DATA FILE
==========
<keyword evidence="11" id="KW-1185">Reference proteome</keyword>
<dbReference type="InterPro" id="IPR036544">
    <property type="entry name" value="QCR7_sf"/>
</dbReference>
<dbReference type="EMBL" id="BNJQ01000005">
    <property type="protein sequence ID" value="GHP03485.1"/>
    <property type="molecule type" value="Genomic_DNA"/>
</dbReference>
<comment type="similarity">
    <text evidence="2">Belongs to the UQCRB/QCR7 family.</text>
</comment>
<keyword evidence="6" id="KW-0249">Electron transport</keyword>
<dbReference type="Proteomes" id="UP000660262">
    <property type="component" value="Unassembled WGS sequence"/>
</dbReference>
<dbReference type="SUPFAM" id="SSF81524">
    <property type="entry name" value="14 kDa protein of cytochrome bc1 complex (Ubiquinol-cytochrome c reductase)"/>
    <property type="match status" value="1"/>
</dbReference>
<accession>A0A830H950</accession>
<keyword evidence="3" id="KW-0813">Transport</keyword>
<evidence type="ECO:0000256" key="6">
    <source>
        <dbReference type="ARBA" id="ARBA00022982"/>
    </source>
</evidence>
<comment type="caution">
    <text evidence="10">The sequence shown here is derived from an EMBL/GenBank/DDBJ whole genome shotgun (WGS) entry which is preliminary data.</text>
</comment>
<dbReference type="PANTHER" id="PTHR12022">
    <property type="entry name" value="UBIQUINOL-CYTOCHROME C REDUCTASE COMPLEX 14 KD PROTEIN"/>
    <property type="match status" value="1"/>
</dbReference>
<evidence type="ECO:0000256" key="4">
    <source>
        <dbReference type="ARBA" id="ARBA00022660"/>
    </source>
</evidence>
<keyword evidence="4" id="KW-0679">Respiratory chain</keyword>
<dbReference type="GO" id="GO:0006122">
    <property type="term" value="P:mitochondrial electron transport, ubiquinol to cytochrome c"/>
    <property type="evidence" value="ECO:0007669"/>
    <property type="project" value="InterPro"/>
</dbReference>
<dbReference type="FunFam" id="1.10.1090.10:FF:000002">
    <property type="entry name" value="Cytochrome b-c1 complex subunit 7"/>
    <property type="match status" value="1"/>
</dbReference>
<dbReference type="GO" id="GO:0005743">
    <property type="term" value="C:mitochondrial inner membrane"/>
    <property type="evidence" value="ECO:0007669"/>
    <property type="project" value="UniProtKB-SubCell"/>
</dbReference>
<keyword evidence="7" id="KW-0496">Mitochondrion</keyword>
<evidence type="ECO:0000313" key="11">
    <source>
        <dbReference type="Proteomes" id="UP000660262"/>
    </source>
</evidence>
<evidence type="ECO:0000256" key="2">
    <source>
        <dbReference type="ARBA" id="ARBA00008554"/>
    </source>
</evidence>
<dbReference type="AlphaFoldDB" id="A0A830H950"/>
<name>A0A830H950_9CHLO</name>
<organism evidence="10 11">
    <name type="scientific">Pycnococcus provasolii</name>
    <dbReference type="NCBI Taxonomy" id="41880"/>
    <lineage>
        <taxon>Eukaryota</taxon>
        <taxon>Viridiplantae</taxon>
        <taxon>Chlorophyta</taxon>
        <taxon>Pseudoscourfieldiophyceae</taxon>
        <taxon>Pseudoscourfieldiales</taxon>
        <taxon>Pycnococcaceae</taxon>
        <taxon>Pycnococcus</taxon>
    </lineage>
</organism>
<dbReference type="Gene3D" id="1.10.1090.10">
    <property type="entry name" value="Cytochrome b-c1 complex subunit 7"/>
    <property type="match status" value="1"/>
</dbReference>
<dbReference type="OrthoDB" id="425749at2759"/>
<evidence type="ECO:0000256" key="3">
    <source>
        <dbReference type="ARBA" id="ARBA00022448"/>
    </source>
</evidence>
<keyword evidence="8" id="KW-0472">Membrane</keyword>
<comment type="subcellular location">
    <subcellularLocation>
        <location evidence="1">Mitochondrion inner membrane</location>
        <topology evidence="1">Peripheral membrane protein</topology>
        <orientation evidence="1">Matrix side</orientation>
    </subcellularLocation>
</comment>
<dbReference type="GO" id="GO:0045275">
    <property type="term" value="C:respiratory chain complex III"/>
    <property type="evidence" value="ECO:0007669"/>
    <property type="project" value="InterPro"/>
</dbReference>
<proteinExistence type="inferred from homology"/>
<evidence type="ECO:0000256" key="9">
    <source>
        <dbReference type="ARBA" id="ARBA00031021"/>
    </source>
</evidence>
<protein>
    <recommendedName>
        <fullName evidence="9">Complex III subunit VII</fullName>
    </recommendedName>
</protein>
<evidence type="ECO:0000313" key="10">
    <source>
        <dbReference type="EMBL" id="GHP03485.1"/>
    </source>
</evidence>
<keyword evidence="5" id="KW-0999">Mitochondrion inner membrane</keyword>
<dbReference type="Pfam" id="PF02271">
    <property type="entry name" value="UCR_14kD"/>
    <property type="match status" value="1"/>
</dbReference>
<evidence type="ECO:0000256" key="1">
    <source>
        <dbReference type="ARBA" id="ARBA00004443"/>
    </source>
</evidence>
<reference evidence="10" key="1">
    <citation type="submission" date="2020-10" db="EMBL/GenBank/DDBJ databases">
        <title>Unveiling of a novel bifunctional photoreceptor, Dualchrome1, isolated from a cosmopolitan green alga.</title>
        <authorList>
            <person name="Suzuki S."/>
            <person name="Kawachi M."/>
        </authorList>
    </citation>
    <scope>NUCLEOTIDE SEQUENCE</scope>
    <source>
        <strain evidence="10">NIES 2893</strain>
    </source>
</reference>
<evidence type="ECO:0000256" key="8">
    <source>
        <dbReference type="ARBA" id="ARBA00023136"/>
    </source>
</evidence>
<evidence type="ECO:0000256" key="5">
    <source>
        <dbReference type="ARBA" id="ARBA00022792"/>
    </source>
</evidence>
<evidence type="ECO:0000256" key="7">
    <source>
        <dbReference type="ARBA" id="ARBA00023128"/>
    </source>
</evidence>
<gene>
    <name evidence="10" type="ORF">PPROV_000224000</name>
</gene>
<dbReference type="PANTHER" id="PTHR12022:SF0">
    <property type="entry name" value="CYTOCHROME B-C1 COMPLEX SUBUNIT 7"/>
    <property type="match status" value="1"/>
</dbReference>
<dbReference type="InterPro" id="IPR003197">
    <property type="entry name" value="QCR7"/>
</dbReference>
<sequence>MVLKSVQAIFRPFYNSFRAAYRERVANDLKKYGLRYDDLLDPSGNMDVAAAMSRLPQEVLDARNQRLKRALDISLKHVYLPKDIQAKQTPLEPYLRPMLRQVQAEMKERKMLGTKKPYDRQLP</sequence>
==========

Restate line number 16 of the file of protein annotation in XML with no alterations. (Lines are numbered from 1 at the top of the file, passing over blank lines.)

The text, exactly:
<dbReference type="SUPFAM" id="SSF81524">